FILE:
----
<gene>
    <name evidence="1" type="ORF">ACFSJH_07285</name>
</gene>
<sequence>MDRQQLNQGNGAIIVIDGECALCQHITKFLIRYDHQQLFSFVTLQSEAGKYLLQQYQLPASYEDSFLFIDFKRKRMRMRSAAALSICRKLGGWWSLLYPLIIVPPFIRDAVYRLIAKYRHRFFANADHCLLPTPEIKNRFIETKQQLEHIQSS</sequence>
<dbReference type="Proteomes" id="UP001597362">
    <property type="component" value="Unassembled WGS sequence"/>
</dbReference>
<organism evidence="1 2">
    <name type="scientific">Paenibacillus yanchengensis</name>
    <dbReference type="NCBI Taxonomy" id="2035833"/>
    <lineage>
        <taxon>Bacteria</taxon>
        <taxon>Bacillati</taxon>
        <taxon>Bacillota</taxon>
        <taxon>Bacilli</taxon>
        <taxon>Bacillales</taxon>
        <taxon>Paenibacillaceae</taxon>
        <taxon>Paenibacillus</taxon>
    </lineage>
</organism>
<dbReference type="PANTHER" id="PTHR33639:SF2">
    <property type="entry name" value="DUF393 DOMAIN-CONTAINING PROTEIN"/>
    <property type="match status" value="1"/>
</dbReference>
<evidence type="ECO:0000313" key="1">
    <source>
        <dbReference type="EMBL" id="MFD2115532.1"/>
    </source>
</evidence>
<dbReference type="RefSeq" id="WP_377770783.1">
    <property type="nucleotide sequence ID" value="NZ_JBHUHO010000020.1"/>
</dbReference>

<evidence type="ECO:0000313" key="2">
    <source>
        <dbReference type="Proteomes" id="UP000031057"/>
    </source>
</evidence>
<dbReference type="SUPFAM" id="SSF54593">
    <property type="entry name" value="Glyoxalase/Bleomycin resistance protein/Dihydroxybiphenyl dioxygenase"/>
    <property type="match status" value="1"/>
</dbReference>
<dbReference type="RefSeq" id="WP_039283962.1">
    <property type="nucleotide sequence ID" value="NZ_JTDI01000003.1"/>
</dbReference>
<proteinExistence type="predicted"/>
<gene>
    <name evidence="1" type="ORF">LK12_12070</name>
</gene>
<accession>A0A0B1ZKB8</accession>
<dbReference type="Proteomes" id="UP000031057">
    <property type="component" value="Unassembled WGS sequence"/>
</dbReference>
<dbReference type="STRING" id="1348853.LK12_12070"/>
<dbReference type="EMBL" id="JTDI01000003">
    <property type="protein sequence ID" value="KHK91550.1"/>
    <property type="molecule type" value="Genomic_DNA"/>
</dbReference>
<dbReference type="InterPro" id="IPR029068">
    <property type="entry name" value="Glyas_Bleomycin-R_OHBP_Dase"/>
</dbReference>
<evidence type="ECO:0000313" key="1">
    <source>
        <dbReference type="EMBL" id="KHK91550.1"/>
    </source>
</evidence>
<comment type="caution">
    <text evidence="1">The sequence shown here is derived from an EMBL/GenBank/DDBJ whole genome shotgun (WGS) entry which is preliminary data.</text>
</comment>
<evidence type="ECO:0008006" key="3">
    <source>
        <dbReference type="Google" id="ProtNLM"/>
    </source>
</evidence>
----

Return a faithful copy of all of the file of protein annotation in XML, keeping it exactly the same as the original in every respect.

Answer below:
<gene>
    <name evidence="1" type="ORF">ACFSJH_07285</name>
</gene>
<sequence>MDRQQLNQGNGAIIVIDGECALCQHITKFLIRYDHQQLFSFVTLQSEAGKYLLQQYQLPASYEDSFLFIDFKRKRMRMRSAAALSICRKLGGWWSLLYPLIIVPPFIRDAVYRLIAKYRHRFFANADHCLLPTPEIKNRFIETKQQLEHIQSS</sequence>
<dbReference type="Proteomes" id="UP001597362">
    <property type="component" value="Unassembled WGS sequence"/>
</dbReference>
<organism evidence="1 2">
    <name type="scientific">Paenibacillus yanchengensis</name>
    <dbReference type="NCBI Taxonomy" id="2035833"/>
    <lineage>
        <taxon>Bacteria</taxon>
        <taxon>Bacillati</taxon>
        <taxon>Bacillota</taxon>
        <taxon>Bacilli</taxon>
        <taxon>Bacillales</taxon>
        <taxon>Paenibacillaceae</taxon>
        <taxon>Paenibacillus</taxon>
    </lineage>
</organism>
<dbReference type="PANTHER" id="PTHR33639:SF2">
    <property type="entry name" value="DUF393 DOMAIN-CONTAINING PROTEIN"/>
    <property type="match status" value="1"/>
</dbReference>
<evidence type="ECO:0000313" key="1">
    <source>
        <dbReference type="EMBL" id="MFD2115532.1"/>
    </source>
</evidence>
<dbReference type="RefSeq" id="WP_377770783.1">
    <property type="nucleotide sequence ID" value="NZ_JBHUHO010000020.1"/>
</dbReference>

<evidence type="ECO:0000313" key="2">
    <source>
        <dbReference type="Proteomes" id="UP000031057"/>
    </source>
</evidence>
<dbReference type="SUPFAM" id="SSF54593">
    <property type="entry name" value="Glyoxalase/Bleomycin resistance protein/Dihydroxybiphenyl dioxygenase"/>
    <property type="match status" value="1"/>
</dbReference>
<dbReference type="RefSeq" id="WP_039283962.1">
    <property type="nucleotide sequence ID" value="NZ_JTDI01000003.1"/>
</dbReference>
<proteinExistence type="predicted"/>
<gene>
    <name evidence="1" type="ORF">LK12_12070</name>
</gene>
<accession>A0A0B1ZKB8</accession>
<dbReference type="Proteomes" id="UP000031057">
    <property type="component" value="Unassembled WGS sequence"/>
</dbReference>
<dbReference type="STRING" id="1348853.LK12_12070"/>
<dbReference type="EMBL" id="JTDI01000003">
    <property type="protein sequence ID" value="KHK91550.1"/>
    <property type="molecule type" value="Genomic_DNA"/>
</dbReference>
<dbReference type="InterPro" id="IPR029068">
    <property type="entry name" value="Glyas_Bleomycin-R_OHBP_Dase"/>
</dbReference>
<evidence type="ECO:0000313" key="1">
    <source>
        <dbReference type="EMBL" id="KHK91550.1"/>
    </source>
</evidence>
<comment type="caution">
    <text evidence="1">The sequence shown here is derived from an EMBL/GenBank/DDBJ whole genome shotgun (WGS) entry which is preliminary data.</text>
</comment>
<evidence type="ECO:0008006" key="3">
    <source>
        <dbReference type="Google" id="ProtNLM"/>
    </source>
</evidence>